Friday, June 15, 2007

Punishment to Fit the Crime

In the last decade or so, increasing attention has been paid to crimes that involve non-consensual sex of various categories. While this is a good thing in regards to forcible rape and the molestation of children, the media and the legal/court system has not been as careful in distinguishing between the various types of offenses and what kind of appropriate legal responses should apply. Because sex offenses tend to be an emotional issue for many people, a good bit of hysteria has ensued, with many people losing sight of how the system of justice is supposed to work.

In addition to stepped up efforts to prosecute forcible rape and to stop pedophiles, more attention is being paid to "date rape" and consensual sex between young adults and teens. Unlike with cases of violent rape and the molestation of children, where the offense is clear and unambiguous to everyone, the other categories mentioned above can be tricky to define and devise proper legal responses to. Rigid, "one-size-fits-all" responses to such offenses often end up with laws being absurdly and unfairly applied, as the case of Genarlow Wilson clearly shows.

"Date rape" many times turns into a he said/she said deal in cases where no force was used. It's also not agreed upon whether a woman remains responsible for her own actions when she is intoxicated or high. Likewise, it's also questionable whether a woman who is psychologically manipulated into having sex has completely given up her responsible part in the matter. The "date rape" charge has also been sometimes abused by women who have had sex willingly enough at the time, but later decide that it wasn't such a good idea, after all, and then press rape charges.

Lastly, and perhaps the most problematic, are the cases that involve boyfriend/girlfriend situations where the sex is entirely consensual. This involves underage teenagers having sex with a young adult, usually with fewer than five years age difference between them. In most cases, it is the girl who is younger. Unlike years ago, when parents dealt privately with their daughters having relationships they didn't approve of, nowadays many parents turn to the legal system to take over their role in such matters. Despite generations of teenagers doing what comes naturally, doing so nowadays can ruin the futures of many young men who have nothing in common with real pedophiles. These young men arguably may not be exercising the most mature judgment, but this doesn't necessarily make them criminals.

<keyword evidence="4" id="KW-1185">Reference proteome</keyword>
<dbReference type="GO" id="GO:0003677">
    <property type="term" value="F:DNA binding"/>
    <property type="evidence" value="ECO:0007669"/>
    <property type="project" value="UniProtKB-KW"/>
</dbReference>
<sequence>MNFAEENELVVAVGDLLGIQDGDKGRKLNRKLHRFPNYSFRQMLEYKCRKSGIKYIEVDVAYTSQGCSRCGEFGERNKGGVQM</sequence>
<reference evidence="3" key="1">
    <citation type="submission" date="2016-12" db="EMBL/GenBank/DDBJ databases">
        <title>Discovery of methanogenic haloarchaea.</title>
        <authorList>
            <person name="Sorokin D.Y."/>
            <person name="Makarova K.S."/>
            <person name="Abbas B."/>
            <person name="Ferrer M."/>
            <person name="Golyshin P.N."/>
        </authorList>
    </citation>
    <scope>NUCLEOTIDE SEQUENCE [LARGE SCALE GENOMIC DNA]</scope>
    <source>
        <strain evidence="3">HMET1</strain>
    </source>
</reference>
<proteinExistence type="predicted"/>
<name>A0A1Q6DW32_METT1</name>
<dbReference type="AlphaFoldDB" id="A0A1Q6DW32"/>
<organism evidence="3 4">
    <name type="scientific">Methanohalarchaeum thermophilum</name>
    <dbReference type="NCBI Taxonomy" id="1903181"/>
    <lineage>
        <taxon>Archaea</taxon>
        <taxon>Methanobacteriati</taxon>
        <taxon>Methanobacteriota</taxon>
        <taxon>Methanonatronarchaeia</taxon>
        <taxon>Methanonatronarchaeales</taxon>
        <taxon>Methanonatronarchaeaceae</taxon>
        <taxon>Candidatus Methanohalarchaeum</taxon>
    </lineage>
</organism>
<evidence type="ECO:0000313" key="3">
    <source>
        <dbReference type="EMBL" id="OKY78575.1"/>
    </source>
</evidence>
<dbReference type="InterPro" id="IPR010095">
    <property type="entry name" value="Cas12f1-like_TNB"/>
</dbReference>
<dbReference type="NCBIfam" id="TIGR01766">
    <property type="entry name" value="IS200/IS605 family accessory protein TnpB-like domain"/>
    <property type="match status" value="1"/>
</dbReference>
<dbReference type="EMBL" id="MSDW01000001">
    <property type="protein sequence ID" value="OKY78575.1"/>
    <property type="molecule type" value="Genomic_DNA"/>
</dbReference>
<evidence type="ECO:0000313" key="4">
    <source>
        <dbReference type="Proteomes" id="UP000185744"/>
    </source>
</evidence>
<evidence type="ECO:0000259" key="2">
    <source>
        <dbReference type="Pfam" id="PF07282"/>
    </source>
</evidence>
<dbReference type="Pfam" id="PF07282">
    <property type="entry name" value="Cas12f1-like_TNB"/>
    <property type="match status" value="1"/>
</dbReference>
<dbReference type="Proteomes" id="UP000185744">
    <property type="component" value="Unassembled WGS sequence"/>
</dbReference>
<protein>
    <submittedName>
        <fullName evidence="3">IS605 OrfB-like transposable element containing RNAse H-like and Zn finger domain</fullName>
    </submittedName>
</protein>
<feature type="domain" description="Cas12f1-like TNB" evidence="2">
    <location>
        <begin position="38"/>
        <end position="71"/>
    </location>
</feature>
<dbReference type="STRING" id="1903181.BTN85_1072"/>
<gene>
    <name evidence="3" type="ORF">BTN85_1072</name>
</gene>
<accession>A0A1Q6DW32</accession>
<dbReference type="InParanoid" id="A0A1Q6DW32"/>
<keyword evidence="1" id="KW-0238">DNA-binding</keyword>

We all agree that violent, forcible rape of someone of any age is unambiguously a serious crime. Likewise, no one doubts that preying upon pre-teens and young children is an unspeakable offense. But it's a big mistake to lump date rape and consensual sex between young people close in age with the more serious crimes, tarring all offenders with the indelible label of "sex offender".

I think the key to handling date rape and, especially, consensual sex between young people is flexibility; using discretion on a case by case basis. To handle these types of offenses in the same fashion as those of violent rape and true pedophilia only feeds hysteria and impedes the rational and fair exercise of justice with punishments that actually fit the crime.


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